It is not always possible to control when a baby is born. According to the March of Dimes, nearly 10% of babies are born prematurely in North Carolina--a rate that is higher than many states'. And with how common premature babies are, it might make sense that doctors and hospitals nationwide understand how to keep both mother and child safe.
In 2017, Kentucky enacted a law that required any medical malpractice claim to be reviewed by a panel of experts and an attorney before the claimants could file their suit in court. This caused a mandatory delay, contradicting Kentucky's own constitution that states every person has access to the courts without delay. At the end of 2018, this law was declared unconstitutional. Cases in Kentucky can move forward much faster now.
Fines against nursing homes that were found to injure or endanger their residents were significantly reduced after the Trump administration changed its policy on the issue. Average fines dropped from $41,260 in 2016 under the Obama administration to $28,405 under Trump. The reason why fines decreased so much is due to a policy that changed the way nursing homes in North Carolina and other states were fined. It changed from the number of days they were out of compliance to a single fine for each reported violation.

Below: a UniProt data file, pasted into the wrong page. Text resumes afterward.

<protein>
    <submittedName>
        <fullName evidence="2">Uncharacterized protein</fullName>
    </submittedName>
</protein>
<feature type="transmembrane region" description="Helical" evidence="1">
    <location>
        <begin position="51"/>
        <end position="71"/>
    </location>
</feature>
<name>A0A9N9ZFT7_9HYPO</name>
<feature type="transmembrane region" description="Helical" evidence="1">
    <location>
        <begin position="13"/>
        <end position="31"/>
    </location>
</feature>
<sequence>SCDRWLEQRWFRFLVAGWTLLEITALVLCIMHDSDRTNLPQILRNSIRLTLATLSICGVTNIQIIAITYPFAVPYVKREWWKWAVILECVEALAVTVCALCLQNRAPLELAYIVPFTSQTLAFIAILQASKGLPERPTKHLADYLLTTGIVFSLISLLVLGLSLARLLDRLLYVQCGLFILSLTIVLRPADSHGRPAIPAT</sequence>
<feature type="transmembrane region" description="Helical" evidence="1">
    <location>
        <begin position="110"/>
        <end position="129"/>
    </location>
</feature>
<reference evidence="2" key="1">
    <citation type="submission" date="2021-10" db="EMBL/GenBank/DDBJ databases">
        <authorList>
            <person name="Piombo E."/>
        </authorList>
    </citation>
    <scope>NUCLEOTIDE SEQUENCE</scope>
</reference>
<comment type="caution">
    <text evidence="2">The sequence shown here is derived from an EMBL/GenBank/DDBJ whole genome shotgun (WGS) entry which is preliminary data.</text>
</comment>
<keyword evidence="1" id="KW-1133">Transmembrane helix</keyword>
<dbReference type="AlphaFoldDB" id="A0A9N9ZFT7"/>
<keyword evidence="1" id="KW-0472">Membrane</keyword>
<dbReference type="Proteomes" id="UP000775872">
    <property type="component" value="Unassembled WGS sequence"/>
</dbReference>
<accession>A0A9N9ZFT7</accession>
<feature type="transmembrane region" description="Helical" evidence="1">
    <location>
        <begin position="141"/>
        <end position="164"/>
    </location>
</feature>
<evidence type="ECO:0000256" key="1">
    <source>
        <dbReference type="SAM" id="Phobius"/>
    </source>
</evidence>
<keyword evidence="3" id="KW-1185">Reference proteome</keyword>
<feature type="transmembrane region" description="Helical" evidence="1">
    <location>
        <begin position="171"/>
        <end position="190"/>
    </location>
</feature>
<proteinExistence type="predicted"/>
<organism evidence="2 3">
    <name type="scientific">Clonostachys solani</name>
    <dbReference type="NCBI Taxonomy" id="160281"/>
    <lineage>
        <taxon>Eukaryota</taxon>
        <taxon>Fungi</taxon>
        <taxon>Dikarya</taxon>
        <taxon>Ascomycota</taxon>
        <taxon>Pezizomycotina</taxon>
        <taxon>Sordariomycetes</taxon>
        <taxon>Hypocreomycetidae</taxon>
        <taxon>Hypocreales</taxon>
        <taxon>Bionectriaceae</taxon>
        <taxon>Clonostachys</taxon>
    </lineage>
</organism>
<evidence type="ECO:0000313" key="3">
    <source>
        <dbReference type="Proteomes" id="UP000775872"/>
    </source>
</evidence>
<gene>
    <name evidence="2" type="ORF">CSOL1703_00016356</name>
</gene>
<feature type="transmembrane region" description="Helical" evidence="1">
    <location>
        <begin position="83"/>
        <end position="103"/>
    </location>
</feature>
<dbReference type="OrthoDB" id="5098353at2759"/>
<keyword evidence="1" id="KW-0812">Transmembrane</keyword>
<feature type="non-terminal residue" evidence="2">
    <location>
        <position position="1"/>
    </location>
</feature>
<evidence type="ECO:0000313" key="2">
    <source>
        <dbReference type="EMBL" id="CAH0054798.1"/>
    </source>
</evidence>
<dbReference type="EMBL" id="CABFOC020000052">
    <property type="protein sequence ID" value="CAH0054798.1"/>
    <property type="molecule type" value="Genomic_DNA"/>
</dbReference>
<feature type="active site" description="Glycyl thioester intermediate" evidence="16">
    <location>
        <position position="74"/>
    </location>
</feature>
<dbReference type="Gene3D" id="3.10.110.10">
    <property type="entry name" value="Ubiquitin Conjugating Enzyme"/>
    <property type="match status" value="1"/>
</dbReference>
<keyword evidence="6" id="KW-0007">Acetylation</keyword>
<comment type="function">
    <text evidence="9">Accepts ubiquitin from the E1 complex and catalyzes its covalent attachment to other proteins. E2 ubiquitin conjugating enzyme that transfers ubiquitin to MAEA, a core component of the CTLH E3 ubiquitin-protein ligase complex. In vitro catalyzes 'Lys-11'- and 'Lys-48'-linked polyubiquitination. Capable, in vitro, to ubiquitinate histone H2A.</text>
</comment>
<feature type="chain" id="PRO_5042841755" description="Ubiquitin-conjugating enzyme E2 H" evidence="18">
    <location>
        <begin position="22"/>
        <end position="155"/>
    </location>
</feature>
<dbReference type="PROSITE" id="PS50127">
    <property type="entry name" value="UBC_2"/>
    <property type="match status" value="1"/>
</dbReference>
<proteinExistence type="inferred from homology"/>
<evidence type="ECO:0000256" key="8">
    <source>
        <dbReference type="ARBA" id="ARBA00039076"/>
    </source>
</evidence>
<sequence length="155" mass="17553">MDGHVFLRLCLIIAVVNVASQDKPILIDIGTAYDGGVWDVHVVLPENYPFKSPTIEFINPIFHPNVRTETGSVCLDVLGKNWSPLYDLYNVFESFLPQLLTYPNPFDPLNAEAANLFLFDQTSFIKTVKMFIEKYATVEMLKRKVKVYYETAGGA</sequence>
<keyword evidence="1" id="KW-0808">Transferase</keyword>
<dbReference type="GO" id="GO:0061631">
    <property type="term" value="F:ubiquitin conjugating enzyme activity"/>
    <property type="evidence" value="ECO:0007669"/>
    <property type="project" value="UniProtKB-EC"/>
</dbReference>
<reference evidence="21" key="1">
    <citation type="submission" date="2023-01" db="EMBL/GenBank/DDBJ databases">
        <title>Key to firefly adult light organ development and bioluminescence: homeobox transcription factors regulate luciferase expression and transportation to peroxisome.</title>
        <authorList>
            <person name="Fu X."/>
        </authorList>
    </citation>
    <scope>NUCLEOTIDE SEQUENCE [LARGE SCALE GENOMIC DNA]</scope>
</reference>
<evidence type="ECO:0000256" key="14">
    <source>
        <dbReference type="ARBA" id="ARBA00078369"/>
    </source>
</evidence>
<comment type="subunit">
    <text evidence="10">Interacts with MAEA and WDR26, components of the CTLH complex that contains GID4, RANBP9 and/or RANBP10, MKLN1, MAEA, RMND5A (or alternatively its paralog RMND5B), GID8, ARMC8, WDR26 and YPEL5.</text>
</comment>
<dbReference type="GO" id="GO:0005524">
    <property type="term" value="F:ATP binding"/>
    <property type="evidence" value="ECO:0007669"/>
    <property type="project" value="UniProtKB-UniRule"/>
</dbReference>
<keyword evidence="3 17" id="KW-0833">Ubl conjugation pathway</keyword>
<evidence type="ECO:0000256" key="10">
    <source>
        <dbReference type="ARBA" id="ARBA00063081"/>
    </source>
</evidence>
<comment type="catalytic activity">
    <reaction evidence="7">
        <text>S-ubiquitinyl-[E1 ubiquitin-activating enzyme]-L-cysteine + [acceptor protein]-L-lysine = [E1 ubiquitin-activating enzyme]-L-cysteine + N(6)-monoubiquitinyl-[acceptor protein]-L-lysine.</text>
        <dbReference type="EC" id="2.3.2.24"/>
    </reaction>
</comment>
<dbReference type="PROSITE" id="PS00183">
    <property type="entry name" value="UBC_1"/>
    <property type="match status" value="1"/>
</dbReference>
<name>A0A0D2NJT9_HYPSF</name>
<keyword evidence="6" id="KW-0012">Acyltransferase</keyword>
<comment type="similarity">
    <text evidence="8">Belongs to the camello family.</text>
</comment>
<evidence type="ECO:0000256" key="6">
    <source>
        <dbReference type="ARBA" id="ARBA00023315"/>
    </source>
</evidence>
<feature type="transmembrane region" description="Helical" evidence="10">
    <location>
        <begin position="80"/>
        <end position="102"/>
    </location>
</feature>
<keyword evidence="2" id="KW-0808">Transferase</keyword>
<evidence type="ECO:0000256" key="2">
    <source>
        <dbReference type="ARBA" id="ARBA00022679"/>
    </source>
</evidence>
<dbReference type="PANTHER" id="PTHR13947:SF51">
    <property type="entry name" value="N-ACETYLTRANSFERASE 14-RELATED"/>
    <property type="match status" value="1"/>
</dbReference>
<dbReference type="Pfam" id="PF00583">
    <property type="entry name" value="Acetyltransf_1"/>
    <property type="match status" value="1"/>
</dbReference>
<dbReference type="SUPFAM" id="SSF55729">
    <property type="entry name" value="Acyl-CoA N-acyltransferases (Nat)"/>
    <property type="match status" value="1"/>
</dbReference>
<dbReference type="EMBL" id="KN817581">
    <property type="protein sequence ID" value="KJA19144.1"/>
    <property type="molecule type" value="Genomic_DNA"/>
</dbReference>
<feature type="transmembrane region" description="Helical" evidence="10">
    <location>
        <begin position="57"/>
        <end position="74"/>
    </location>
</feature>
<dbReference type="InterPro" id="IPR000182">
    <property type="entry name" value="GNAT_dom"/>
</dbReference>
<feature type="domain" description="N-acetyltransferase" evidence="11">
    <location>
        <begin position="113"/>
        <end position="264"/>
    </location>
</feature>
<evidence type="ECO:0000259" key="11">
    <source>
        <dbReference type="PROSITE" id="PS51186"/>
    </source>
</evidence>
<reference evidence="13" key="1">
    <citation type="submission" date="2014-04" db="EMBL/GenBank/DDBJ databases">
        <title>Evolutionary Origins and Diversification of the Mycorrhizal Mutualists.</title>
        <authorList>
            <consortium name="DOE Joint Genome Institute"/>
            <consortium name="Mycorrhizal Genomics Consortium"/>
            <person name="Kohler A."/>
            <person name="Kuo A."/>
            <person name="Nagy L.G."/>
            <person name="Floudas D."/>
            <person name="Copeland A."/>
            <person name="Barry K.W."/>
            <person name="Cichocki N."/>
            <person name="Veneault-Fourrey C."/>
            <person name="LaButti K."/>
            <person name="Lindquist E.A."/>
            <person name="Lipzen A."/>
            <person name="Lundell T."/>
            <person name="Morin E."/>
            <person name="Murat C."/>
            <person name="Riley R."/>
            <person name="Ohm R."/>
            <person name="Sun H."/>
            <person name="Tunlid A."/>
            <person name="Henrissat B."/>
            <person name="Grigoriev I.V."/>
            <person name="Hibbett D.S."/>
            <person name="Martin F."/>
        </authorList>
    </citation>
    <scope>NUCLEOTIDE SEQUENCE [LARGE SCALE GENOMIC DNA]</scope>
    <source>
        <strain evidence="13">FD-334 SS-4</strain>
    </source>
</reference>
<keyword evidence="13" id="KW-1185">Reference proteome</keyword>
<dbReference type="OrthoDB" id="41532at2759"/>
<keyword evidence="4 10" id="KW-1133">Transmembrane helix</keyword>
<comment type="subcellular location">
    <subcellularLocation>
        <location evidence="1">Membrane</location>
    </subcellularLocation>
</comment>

Virtually all skilled nursing facilities accept taxpayer dollars via Medicare. As a condition of being able to get paid Medicare dollars, Medicare has regulations that set minimum standards for the quality of nursing care provided in nursing homes. The purpose of these regulations is in part to ensure proper care is given in order to avoid neglect, injury, and even death to nursing home patients. These regulations, 42 CFR 483.25, address some of the more common types of problems we see in nursing home cases, problems that can lead to injury, or even death.